By Sudha Mathew
Madras to some, Chennai to some, this is a city that grows on you. At first sight, it looks and feels a tad bit provincial despite being one of the four Metro cities of India and an erstwhile British Presidency. After a while you realize that’s because its distinctive culture has been preserved alongside the growth of IT and manufacturing industry. Do interact with the locals to experience the warmth of the city along with their manic love of Tamil movies.
While Indian cities often aren’t planned with a view to incorporate public spaces and performances, there are a few fun things to do in Chennai that won’t cost you a rupee. When I tell people that it is one of my favourite cities, I am invariably asked about the best places to see in Chennai. This compilation also includes my recommendations to friends.
Chennai is a coastal city offering a medley of beaches to choose from. You could choose Marina beach, the world’s second longest beach and the most popular one in the city. Or you could go to Elliot’s beach in Besant Nagar, a young hip sibling of the venerable Marina beach. There are quieter beaches along the coastline like Thiruvanmiyur beach or Covelong beach. Drive around and choose one that appeals to you. Caution: You might see men wearing swimming costume but mostly people of both sexes are fully clothed.
Rev up your car or bike and head out on the long stretch of East Coast Road popularly called ECR. Start at Thiruvanmiyur and end at Mahabalipuram. This drive covers a 40 km stretch and will take about an hour depending on speed and traffic. Once you are out of the city, you can spy the sea at many places along the road. If you have the time, you can walk around the World Heritage Site at Mahabalipuram. Tip: Go early in the morning or late in the evening when the heat is less and so is the traffic.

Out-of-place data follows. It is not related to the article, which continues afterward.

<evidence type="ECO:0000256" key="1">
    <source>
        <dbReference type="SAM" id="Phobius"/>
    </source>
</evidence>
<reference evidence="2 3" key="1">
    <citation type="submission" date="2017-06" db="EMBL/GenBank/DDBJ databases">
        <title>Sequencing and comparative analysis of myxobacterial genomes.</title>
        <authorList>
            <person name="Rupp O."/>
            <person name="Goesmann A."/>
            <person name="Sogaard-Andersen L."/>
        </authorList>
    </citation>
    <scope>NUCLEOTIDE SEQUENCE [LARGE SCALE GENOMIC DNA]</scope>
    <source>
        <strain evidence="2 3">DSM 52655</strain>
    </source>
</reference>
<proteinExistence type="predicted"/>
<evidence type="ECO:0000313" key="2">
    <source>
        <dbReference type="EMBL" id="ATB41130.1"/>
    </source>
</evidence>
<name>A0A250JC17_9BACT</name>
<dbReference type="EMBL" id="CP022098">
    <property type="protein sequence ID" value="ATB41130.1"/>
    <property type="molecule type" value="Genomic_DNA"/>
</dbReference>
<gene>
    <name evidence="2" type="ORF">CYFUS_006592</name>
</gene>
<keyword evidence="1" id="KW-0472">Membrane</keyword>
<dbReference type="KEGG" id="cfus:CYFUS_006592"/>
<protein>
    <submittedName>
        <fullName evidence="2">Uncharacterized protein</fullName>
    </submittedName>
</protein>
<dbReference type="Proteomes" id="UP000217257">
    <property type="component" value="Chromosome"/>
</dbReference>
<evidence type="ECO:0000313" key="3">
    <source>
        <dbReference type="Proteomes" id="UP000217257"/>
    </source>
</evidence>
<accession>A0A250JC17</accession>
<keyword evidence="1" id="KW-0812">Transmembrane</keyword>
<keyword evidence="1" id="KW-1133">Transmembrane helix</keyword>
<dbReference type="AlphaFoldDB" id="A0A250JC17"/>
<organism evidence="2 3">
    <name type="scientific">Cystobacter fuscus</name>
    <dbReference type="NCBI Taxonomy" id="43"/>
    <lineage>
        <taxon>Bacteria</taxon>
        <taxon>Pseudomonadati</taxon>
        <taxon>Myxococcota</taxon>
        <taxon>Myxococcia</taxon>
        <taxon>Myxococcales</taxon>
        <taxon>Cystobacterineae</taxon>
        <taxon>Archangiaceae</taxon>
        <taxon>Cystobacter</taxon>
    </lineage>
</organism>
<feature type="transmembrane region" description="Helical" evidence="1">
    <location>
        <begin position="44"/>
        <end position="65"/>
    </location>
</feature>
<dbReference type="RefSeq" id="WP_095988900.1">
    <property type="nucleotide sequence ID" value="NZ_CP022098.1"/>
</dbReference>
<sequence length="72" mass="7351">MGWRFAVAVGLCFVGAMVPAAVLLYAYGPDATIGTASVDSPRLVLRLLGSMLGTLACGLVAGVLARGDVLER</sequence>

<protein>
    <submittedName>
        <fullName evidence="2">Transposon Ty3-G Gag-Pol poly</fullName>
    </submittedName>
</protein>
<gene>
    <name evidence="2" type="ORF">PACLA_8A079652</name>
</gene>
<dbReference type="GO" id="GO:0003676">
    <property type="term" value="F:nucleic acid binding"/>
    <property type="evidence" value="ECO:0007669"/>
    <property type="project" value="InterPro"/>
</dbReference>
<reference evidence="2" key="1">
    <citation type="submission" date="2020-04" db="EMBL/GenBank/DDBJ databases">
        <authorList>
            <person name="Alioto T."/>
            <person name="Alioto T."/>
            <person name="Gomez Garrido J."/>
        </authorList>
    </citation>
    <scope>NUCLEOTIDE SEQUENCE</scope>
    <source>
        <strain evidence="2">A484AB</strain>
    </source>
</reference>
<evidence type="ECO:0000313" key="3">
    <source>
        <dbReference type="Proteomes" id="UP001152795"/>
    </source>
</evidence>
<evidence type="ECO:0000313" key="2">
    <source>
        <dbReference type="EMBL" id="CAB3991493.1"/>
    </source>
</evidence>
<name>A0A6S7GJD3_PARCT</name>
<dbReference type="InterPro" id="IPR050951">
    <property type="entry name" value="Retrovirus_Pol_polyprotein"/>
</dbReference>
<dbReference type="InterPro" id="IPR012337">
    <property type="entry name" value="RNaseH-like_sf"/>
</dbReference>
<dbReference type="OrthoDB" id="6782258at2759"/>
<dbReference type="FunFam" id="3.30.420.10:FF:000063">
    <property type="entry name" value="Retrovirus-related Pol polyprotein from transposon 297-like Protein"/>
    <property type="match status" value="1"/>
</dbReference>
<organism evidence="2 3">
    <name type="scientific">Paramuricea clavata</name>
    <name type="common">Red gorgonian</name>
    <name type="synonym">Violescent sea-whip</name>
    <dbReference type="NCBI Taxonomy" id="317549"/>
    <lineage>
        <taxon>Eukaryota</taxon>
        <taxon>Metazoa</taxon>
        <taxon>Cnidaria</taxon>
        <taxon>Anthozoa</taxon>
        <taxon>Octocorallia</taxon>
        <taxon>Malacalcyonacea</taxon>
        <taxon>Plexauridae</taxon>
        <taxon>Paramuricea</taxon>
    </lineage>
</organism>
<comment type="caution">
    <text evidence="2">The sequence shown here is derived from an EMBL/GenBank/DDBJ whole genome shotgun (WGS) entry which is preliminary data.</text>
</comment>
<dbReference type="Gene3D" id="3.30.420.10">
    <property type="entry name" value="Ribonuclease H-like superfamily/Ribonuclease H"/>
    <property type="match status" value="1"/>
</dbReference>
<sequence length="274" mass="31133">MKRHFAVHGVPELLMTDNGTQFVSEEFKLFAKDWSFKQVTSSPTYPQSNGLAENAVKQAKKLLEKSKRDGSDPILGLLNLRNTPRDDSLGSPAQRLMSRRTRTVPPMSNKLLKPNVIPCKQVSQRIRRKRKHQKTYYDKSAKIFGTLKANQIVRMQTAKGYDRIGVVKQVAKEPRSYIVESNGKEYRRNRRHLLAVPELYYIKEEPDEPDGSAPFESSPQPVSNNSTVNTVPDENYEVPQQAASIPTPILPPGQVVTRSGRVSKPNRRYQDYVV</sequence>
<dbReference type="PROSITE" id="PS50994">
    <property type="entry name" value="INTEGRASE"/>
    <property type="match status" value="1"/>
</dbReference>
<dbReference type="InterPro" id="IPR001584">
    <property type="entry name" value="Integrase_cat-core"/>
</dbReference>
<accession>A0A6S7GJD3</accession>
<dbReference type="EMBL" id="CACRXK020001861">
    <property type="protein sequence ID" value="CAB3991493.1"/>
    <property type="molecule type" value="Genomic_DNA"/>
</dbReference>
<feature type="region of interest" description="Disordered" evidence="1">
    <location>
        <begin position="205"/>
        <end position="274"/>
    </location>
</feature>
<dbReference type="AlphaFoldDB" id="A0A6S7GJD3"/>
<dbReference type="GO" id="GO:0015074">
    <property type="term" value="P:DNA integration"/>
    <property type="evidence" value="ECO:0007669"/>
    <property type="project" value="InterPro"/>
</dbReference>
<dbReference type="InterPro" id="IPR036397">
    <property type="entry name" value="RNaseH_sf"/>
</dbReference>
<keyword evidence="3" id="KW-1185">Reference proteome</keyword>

Possibly the most popular temple in Chennai, Kapaleeswarar temple is devoted to the Hindu god, Shiva. Devotees believe that praying here can cure you of any disease. Kapaleeswarar Temple is located in Mylapore, a very old area of the city. The little streets around the temple seemed to have stayed the same for decades. They are crowded with small shops catering to the needs of devotees with items like brassware, flowers, lamps, coconut and everything else required for worship. Offering interesting vignettes for street photography, this is the perfect place to get an idea of the cultural traditions of an ancient city. Take a look at this black and white montage of the area and its people. http://ow.ly/lkvPU
FYI: The temple is open from 5.00 a.m. to 12.30 p.m. and from 4.00 p.m. to 9.30 p.m.
Ask a true blue Chennai-beats-in-my veins citizen where to buy the best sweets and there’s only one answer. Grand Sweets! Started by a man called Natarajan after umpteen failed businesses, this was his last attempt to become successful in Chennai. He did make it big and how! Though there are branches across Chennai, make sure you go to the original establishment in Adyar to experience its old world charm. Natarajan was a very religious person. He started a daily tradition of offering a large batch of sweets/savoury dish in a puja to God and then distributing it free to customers. The custom continues till today. The daily offering is usually a sweet dish and is extremely tasty. Tip: Go in the early evening to get your share.
The Theosophical Society once a buzzing hub of nationalist activities is now a large verdant area in Adyar known mostly to birdwatchers and morning walk enthusiasts. In this bustling city where it is hot throughout the year, the Society’s grounds provides a welcome green umbrella for a leisurely walkabout. Read more about the Theosophical Society http://www.ts-adyar.org/content/contact-us
FYI: Visiting Hours – Morning: 8.30-10.00am; Afternoon: 2.00-4.00pm
Monday to Saturday. Closed Sunday and Public Holidays
Care to share your fun things to do in Chennai with me?
by Prachi Gupta
As the stick turns blue (or pink) you g... Read more...
By Sudha Mathew
The bright sunshine, the warmth of the golden y... Read more...